A better national government means finding improved ways to solve the nation’s challenges. Each agency, tasked with a different mission, must use its allocated budget in the most efficient way possible to have the biggest positive impact on our society. That could mean making more accurate predictions of disease pandemics at the CDC, improving the intelligence collection capabilities at the FBI or better analyzing the effects of global warming at the EPA.
Hitachi Data Systems Federal Blog
In 2015, we saw some spectacular advances and use case adoptions for new data and data management technologies in both private and public sectors, from storage virtualization and software-defined data centers to analytics and BI methodologies.
In 2016, there are a number of data technology trends that I believe will really begin to take hold. Here are my top seven trends where I believe we will see some traction in the new year.
Almost every week there is a heart breaking headline with respect to a terrorist attack that has taken innocent lives. Although at first glance these attacks seem highly planned and the affected governments seem unaware of the activities, we frequently find out later that there was intelligence forewarning of the nefarious actions.
This begs the question... If there is information about these attacks prior to the event, why aren't actions taken to mitigate the attack? This question can be asked of international terrorist activity, and also of local criminal activity that impacts the quality of life for every citizen, in every in city.
Creating safe cities with decreasing public safety budgets and increasing accounts of assault and violent crimes is a challenge. One would think that the vast amount of data coming from a variety of sources, including websites, web search queries, social media chatter, phone and email exchanges, audio and video feeds, closed circuit TVs, gun-sensor cameras, license tag readers, drones, satellite feeds and other surveillance technologies would make the job of solving crimes easier. Instead, the data is there but the challenge is how to leverage it.
Today’s healthcare industry is increasingly driven by technology: from EHRs and digital imaging data that gives clinicians a comprehensive view of patients’ histories to robotics and medical devices that allow for less invasive treatments. These systems provide automation for overall improvement in patient care. All of these technological innovations produce massive amounts of new data, which in turn, spur new innovations that keep moving the healthcare industry into the future.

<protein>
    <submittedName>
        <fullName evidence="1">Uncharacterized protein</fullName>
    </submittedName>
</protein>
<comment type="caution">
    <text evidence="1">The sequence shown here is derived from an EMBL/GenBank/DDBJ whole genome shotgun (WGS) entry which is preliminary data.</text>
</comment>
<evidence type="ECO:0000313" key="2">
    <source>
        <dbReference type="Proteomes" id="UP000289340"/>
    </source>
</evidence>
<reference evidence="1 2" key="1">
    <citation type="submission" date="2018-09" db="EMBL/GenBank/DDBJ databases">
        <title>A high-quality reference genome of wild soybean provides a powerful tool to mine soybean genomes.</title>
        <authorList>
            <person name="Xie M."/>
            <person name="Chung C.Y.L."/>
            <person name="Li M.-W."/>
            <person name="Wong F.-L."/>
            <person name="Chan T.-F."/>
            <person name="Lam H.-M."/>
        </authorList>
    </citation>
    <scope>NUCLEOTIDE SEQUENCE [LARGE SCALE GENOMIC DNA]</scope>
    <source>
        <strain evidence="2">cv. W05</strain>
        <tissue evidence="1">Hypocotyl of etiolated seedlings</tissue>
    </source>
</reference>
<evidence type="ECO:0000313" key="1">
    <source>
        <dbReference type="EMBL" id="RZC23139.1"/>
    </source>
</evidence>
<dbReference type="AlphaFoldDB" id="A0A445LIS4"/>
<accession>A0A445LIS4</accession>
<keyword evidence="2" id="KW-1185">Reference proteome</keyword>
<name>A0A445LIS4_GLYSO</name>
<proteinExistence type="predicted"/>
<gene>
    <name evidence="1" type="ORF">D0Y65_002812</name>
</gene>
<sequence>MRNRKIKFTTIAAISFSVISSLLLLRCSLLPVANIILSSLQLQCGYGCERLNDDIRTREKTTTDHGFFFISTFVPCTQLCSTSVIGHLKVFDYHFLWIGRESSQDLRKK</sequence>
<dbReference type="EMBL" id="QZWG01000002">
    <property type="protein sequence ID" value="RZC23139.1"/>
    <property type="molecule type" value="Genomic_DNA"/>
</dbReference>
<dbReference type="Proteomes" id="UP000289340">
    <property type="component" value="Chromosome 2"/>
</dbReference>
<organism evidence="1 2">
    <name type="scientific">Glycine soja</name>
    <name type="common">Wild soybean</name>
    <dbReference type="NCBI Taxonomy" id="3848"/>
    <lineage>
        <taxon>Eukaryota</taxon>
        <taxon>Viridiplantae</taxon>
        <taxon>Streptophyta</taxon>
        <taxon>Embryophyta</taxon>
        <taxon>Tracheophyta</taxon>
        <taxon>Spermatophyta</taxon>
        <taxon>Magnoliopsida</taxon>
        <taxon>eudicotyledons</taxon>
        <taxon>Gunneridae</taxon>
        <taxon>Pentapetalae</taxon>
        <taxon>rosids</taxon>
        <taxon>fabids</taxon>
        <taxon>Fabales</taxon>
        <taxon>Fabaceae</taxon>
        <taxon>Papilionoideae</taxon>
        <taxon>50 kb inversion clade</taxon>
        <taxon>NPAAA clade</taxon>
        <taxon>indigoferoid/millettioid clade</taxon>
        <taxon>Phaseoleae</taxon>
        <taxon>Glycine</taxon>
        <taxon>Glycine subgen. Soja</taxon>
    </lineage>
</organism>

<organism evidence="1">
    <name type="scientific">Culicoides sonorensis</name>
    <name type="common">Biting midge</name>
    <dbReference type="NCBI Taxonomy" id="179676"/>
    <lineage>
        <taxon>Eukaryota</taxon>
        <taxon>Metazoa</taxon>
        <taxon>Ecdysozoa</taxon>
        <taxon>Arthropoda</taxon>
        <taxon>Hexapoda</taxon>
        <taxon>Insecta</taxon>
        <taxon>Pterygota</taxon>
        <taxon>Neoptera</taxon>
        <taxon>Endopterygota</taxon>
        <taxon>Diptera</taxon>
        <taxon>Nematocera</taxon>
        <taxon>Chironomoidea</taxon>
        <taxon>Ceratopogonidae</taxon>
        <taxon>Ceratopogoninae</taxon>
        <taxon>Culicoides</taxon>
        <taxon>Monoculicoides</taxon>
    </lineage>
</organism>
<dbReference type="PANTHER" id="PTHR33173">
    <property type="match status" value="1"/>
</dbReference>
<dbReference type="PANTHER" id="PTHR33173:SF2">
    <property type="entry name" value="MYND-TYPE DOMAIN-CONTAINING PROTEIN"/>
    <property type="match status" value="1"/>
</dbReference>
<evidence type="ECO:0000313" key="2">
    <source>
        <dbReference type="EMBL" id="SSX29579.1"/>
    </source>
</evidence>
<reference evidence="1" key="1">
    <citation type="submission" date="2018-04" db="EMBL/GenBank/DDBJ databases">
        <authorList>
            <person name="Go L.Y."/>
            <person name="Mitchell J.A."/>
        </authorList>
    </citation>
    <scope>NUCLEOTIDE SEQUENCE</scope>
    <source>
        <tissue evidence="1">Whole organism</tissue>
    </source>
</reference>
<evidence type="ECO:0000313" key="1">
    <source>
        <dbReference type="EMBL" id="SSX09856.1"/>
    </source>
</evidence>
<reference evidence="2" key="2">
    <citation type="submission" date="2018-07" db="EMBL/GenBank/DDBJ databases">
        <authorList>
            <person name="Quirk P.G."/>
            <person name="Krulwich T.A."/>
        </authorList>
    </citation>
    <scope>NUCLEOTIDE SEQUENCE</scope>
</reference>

When I meet with IT executives at federal agencies, invariably they tell me that the number one issue they face is the constant pressure to manage various independent resources as well as drive to the internal customers’ missions. Adding to this challenge is the issue of complexity—properly managing a mix of legacy and new systems and the data travelling between them. Any mistakes in balancing the two can directly affect business operations and, of course, their budgets. These are issues we at Hitachi Data System Federal face in our own day-to-day business, as well.
When I tell people at cocktail parties that I work with “data,” I almost immediately see the look of overwhelm on their faces, and the rows and columns of ones and zeros flying through their minds. Every day we hear IT executives and datacenter administrators saying they are drowning in that data. On the other hand, program managers, department directors, policy analysts and everyone else in government does not see those ones and zeros. They see (or are looking for) the information they need residing in Word documents, spreadsheets and Power Point presentations, videos and audio files. Often their data is compiled in a variety of siloed databases that in a perfect world would all ‘speak’ to each other and make processes more efficient.
This week, we are starting a new blog. Our first post comes from HDS Federal's Chief Technology Officer Christian Heiter, who shares his thoughts about the importance of well organized, managed and analyzed data. Look for more blog posts from our executives in the coming months.
Topics: Big Data